The Posterior Cingulate Cortex Again Forgotten


Koch et al., (2022) 'Repetitive TMS applied to the precuneus stabilizes cognitive status in Alzheimer's disease,' we think that some findings are misunderstood and there are methodological problems. Neuromodulation approaches have been investigated for a long time in the treatment of Alzheimer's dementia. On the other hand, the precuneus region, which is the subject of the research, cannot be considered as an isolated region due to its close neighborhood. Precuneus, it is considered the main center of the default mode network (DMN) like the dorso-lateral prefrontal cortex (DLPFC). To date, many DLPFC stimulation studies have been performed with repetitive transcranial magnetic stimulation (rTMS) has been published. It is difficult to evaluate the effect claimed as a result of the research specific to the precuneus region. Theoretically, the effect can be expected with the excitation of any part of the default network. However, unlike previous rTMS studies that stimulated the DLPFC, the authors chose to stimulate the precuneus, the main center of DMN.

Precuneus, anatomically medial part of the parietal lobes. Immediately in the lower neighborhood posterior cingulate cortex (PCC). PCC is a large node within the DMN. It has intense structural connectivity to other brain regions. The main problem in this study is how they protect the PCC from stimulation or isolate the precuneus that sits on the PCC alone. Anatomically speaking, it is impossible to stimulate the precuneus by targeting with rTMS alone. PCC has one of the highest levels of metabolism in the brain (Gosseries et al., 2014). PCC, on the other hand, differs from the precuneus, which is not part of the cingulate cortex but is functionally tightly related (Leech et al., 2012; Vogt et al., 2006). In addition, in relation to the underlying Alzheimer's pathology, PCC has higher acetylcholine receptor binding densities than the anterior cingulate cortex (ACC). The ventral PCC and the dorsal PCC mutually connect with the precuneus. There are connections between various sensory areas, such as the temporal area, V3 and the auditory association cortex (Palomero et al., 2008; Vogt and Laureys, 2009). The PCC has been repeatedly observed to be one of the few brain regions that show consistent reductions or 'deactivations' in hemodynamic activity in a wide variety of attention-demanding tasks.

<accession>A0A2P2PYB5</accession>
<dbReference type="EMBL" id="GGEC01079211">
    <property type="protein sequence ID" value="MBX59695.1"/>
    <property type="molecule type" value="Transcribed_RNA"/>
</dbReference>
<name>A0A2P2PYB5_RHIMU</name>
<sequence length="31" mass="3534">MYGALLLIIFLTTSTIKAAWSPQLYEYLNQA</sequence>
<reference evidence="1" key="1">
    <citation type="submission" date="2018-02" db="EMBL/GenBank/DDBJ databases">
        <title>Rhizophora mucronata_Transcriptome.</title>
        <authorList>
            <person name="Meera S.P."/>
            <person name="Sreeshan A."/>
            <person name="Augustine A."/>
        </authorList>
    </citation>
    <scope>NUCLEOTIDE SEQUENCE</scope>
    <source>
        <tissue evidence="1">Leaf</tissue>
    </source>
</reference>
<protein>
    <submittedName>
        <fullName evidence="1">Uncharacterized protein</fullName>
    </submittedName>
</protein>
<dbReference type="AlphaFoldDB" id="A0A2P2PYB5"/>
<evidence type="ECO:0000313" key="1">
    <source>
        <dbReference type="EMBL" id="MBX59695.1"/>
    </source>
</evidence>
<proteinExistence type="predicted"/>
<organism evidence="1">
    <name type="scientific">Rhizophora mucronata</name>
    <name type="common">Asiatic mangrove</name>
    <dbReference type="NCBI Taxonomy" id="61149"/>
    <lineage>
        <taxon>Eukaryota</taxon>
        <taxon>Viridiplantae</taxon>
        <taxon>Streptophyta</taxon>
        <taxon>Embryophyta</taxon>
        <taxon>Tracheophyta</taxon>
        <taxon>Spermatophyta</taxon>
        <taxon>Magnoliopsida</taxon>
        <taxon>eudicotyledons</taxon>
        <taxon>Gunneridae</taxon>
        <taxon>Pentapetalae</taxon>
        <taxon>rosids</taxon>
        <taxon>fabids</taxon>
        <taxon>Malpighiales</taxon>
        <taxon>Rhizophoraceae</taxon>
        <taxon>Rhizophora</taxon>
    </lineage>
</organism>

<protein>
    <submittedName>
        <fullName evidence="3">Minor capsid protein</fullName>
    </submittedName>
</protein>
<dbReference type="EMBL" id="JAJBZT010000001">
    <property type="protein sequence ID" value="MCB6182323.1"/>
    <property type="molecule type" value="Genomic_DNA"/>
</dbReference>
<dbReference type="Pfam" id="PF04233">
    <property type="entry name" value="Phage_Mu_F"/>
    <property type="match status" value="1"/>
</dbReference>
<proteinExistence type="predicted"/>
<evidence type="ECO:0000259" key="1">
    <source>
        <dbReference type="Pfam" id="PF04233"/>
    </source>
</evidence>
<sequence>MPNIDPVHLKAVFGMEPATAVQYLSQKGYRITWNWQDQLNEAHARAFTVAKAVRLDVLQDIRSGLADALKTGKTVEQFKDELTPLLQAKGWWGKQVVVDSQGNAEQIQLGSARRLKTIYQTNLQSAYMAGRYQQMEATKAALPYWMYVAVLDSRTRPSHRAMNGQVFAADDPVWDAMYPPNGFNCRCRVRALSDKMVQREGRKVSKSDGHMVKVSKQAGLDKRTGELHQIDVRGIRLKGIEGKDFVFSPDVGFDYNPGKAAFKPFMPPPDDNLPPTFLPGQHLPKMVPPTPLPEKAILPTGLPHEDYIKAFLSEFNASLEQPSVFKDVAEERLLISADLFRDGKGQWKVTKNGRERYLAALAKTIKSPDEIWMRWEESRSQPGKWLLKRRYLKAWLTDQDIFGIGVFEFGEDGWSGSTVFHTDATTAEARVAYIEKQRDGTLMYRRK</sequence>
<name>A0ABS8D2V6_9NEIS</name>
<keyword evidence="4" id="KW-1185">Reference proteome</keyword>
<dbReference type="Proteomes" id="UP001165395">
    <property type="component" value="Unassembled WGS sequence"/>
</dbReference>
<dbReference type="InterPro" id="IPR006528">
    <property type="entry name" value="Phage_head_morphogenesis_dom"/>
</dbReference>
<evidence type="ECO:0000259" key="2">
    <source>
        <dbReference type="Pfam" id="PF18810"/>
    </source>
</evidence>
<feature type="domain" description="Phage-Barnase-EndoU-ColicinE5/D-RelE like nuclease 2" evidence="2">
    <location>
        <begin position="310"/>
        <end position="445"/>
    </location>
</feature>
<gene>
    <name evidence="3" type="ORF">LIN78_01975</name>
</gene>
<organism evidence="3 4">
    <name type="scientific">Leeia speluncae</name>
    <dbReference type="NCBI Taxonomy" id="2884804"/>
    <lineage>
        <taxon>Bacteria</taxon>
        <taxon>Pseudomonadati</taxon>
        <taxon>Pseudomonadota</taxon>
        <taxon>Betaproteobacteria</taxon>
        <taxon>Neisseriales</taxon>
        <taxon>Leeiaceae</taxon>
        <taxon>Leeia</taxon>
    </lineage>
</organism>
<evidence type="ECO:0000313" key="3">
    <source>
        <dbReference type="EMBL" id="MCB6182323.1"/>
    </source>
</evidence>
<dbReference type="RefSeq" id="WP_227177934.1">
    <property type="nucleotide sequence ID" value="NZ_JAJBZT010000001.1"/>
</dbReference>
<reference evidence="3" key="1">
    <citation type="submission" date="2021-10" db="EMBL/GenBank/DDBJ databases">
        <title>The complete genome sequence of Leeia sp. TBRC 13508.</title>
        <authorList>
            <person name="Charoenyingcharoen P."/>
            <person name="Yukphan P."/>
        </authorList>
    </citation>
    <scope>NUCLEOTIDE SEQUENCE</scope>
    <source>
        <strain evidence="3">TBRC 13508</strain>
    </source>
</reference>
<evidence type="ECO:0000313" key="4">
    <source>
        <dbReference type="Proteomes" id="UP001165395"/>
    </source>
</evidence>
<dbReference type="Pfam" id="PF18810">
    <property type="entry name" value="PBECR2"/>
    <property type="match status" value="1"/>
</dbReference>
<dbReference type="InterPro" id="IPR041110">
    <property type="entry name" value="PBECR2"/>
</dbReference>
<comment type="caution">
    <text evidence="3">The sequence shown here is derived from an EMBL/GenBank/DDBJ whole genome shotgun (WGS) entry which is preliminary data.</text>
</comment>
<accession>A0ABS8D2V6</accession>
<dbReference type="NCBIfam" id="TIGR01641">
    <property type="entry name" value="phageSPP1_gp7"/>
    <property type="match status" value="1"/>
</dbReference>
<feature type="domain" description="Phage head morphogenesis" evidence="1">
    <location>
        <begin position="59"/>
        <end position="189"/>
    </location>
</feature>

Default mode network - Wikipedia

PCC hemodynamic activation occurs during tasks that rely on episodic memory, navigation, self-referential cognition, or abstract thought. PCC activity is typically suppressed during episodic memory encoding and increases during episodic memory retrieval. The PCC functions as a hub connecting reward possibilities with broader contextual schemas that rely on or operate on recall processes. Again, meta-analyses have shown striking consistency of dorsal PCC involvement during decision making (Foster et al., 2022). In particular, the dorsal PCC is involved in tasks that involve balancing attention between internal/mnemonic and external/perceptual sources and responding to the familiarity of a stimulus even outside of explicit memory contexts. Ventral PCC is a semantic-memory processing network (medial temporal lobe and inferior parietal lobe) as well as the representation of details about himself and others. Interestingly, the putative location and face 'domains' of the PCC show particularly strong responses when a memory aspect is included in the responses (compared to unfamiliar stimuli) during perception of personally familiar stimuli. Ventral PCC includes identification of positive and negative objects and events, scaling of common values, decision-mediated feedback on predicted outcomes, and identification of personal relevance of objects and contexts (Vogt and Laureys, 2009).